Sarcoma cancers account for an estimated 10 to 15 percent of all newly diagnosed cancers in children and young adults under the age of 20 in the United States. For this reason, there is a significant need for better therapies and new trials for pediatric sarcoma patients.
Eugenie S. Kleinerman, M.D. is Professor and Head of the Division of Pediatrics, the first women Division Head at M. D. Anderson. She is board certified in pediatrics, holds the Mosbacher Pediatrics Chair and is also a Professor of Cancer Biology. Dr. Kleinerman is internationally recognized for her scientific and clinical expertise in sarcomas, particularly osteosarcoma. Dr. Kleinerman answers some common questions about pediatric sarcoma below.
What is pediatric sarcoma and who does it affect?
Sarcomas are cancers that can arise anywhere within the body where there is bone, muscle, or connective tissue. They are rare tumors and account for approximately 10 to 15 percent of all newly diagnosed cancers in children and young adults under the age of 20 in the United States. Rhabdomyosarcoma (a tumor arising from muscle), Ewing sarcoma (a tumor that typically arises from the bone), and osteosarcoma (a tumor that arises from bone) comprise the majority of sarcomas seen in children and young adults, although other forms of sarcomas can also develop.
Why are new trials so important?
While preclinical data can indicate the therapeutic potential of new drugs, it is imperative to determine whether such new drugs have efficacy against sarcoma in the context of randomized clinical trials. In order to scientifically evaluate the effectiveness of new drugs, patients must receive identical chemotherapy, surgery and radiation regimens. The only variable can be whether the patients receive or do not receive the new therapy. Such a clinical trial design allows us to compare groups and determine whether the addition of a new therapy improves the disease-free and long term survival of this group of patients. There have been very few advances in the treatment of childhood cancers over the last few decades, as a result, the need for new trials to develop new therapies for pediatric cancer patients including those affected by sarcoma is tremendous.
What would you recommend to the families of those with pediatric sarcoma?
Because sarcoma is a rare disease, families should consult a specialist in oncology at a specialized center that treats many patients with this disease. The treatment of pediatric sarcoma requires a multidisciplinary team approach involving an orthopedic surgeon, a radiation oncologist as well as a medical or pediatric oncologist that is familiar with the use of dose intensive chemotherapy in children.
Who should the families of pediatric sarcoma patients contact?
They can call (713) 792-5410 to schedule an appointment with Dr. Cynthia E. Herzog, Dr. Peter M. Anderson or Dr. Winston Huh. These physicians are part of the pediatric sarcoma team at the Children's Cancer Hospital at M. D. Anderson. These individuals oversee the chemotherapy, surgery and radiation therapy. More information can be found with regard to the treatment of patients with sarcoma as well as other types of childhood cancer by logging onto our website www.mdanderson.org/children. This website lists all of our clinical trials in a disease specific manner as well as listing all of our faculty information.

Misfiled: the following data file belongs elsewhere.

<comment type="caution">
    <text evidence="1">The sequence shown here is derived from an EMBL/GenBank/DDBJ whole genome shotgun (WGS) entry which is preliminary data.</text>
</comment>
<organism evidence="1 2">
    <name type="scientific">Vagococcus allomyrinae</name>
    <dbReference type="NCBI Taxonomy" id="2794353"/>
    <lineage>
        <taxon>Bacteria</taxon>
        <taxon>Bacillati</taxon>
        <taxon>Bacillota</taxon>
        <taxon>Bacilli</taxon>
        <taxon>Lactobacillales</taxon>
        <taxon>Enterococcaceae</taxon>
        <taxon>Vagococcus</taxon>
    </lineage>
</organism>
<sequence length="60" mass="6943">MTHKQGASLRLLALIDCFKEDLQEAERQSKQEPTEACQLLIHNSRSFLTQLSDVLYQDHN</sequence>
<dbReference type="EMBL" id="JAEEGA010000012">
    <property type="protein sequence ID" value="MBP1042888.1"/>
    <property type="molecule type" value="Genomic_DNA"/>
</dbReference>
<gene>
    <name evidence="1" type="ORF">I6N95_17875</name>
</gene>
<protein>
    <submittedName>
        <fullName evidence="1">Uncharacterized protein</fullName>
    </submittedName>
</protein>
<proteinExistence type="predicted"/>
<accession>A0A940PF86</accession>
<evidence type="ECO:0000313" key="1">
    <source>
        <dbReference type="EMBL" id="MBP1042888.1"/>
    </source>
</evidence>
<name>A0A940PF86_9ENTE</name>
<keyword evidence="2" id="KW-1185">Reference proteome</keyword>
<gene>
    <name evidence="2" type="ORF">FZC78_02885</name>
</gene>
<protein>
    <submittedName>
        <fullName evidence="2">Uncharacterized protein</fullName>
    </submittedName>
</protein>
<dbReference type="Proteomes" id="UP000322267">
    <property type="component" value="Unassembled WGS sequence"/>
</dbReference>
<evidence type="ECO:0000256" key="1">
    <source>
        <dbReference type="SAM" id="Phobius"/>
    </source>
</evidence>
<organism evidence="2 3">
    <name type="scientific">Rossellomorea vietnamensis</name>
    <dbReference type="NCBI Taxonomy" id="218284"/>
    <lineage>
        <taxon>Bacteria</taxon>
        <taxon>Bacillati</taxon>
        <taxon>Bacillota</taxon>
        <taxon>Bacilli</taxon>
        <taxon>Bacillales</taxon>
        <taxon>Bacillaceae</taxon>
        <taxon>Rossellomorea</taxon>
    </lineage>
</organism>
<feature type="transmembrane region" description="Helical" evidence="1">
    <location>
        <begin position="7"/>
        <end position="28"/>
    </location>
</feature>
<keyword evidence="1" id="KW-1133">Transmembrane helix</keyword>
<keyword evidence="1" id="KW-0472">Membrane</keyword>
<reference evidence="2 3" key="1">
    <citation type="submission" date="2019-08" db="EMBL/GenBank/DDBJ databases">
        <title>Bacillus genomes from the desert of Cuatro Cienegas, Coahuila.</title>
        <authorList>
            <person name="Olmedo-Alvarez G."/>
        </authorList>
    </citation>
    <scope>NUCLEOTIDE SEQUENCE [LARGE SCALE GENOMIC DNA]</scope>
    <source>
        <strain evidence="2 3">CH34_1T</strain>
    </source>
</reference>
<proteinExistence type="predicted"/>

What can the cancer community and the public do to help those that have been and will be diagnosed with sarcoma cancers?
It is extremely important that we raise awareness about the rarer forms of cancer such as sarcoma. Medical research is the hope and the future for improving long term outcome of patients with these diseases. We are urgently in need of additional research funds so that these types of cancers can be studied. We need to understand the molecular mechanisms that are responsible for tumorigenesis, tumor growth, metastatic spread and those pathways that contribute to the growth of tumor vessels which bring oxygen and needed nutrients to the growing tumor to allow the cells to multiply, divide and metastasize. We need research dollars to begin to understand how the organ microenvironment contributes to tumor cell growth at the metastatic site. The National Cancer Institute's budget has been severely cut in recent stifling the number of research grants. This is particularly detrimental to research in the sarcoma field. There are numerous opportunities for funding research in lung cancer, breast cancer, prostate cancer, colon cancer from not only the National Cancer Institute and the Department of Defense, but also philanthropic organizations such as CAP Cure, the Komen Foundation, etc. There are not comparable opportunities for sarcoma research. In addition, because these are rare cancers the pharmaceutical industry is loathe to spend the millions of dollars that are necessary for research and development for new drugs to treat rare types of cancer. It is imperative that our government agencies including the National Cancer Institute and the Federal Drug Administration begin to pay more attention to these rare types of cancer and make a concerted effort to support the needed research. Just as the Breast Cancer Coalition raised awareness and influenced the set aside of millions of dollars for research in breast cancer, those of us in the sarcoma community must band together with one voice to demand equal attention and equal opportunity.